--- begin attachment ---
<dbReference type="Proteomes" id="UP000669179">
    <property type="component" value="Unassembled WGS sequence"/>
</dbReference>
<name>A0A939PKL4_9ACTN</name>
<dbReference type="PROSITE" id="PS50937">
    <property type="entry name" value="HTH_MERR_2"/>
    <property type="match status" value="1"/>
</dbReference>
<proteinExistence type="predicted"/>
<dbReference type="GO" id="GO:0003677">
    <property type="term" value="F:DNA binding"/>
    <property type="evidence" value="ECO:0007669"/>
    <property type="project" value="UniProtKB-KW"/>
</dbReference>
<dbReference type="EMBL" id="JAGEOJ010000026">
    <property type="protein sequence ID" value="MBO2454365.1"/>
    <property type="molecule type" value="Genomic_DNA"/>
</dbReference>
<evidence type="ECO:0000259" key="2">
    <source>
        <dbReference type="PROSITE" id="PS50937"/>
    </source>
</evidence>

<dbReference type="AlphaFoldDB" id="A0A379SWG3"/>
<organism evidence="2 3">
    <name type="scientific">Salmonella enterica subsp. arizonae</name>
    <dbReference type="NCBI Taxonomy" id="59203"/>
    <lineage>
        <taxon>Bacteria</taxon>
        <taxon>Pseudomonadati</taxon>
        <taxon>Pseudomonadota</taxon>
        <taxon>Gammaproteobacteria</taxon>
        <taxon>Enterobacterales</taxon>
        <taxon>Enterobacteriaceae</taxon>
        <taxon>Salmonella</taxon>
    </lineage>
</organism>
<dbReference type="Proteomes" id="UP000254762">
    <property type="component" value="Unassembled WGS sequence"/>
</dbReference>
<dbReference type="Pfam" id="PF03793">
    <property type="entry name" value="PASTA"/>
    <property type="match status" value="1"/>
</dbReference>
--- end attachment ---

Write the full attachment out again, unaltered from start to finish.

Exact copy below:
<dbReference type="Proteomes" id="UP000669179">
    <property type="component" value="Unassembled WGS sequence"/>
</dbReference>
<name>A0A939PKL4_9ACTN</name>
<dbReference type="PROSITE" id="PS50937">
    <property type="entry name" value="HTH_MERR_2"/>
    <property type="match status" value="1"/>
</dbReference>
<proteinExistence type="predicted"/>
<dbReference type="GO" id="GO:0003677">
    <property type="term" value="F:DNA binding"/>
    <property type="evidence" value="ECO:0007669"/>
    <property type="project" value="UniProtKB-KW"/>
</dbReference>
<dbReference type="EMBL" id="JAGEOJ010000026">
    <property type="protein sequence ID" value="MBO2454365.1"/>
    <property type="molecule type" value="Genomic_DNA"/>
</dbReference>
<evidence type="ECO:0000259" key="2">
    <source>
        <dbReference type="PROSITE" id="PS50937"/>
    </source>
</evidence>

<dbReference type="AlphaFoldDB" id="A0A379SWG3"/>
<organism evidence="2 3">
    <name type="scientific">Salmonella enterica subsp. arizonae</name>
    <dbReference type="NCBI Taxonomy" id="59203"/>
    <lineage>
        <taxon>Bacteria</taxon>
        <taxon>Pseudomonadati</taxon>
        <taxon>Pseudomonadota</taxon>
        <taxon>Gammaproteobacteria</taxon>
        <taxon>Enterobacterales</taxon>
        <taxon>Enterobacteriaceae</taxon>
        <taxon>Salmonella</taxon>
    </lineage>
</organism>
<dbReference type="Proteomes" id="UP000254762">
    <property type="component" value="Unassembled WGS sequence"/>
</dbReference>
<dbReference type="Pfam" id="PF03793">
    <property type="entry name" value="PASTA"/>
    <property type="match status" value="1"/>
</dbReference>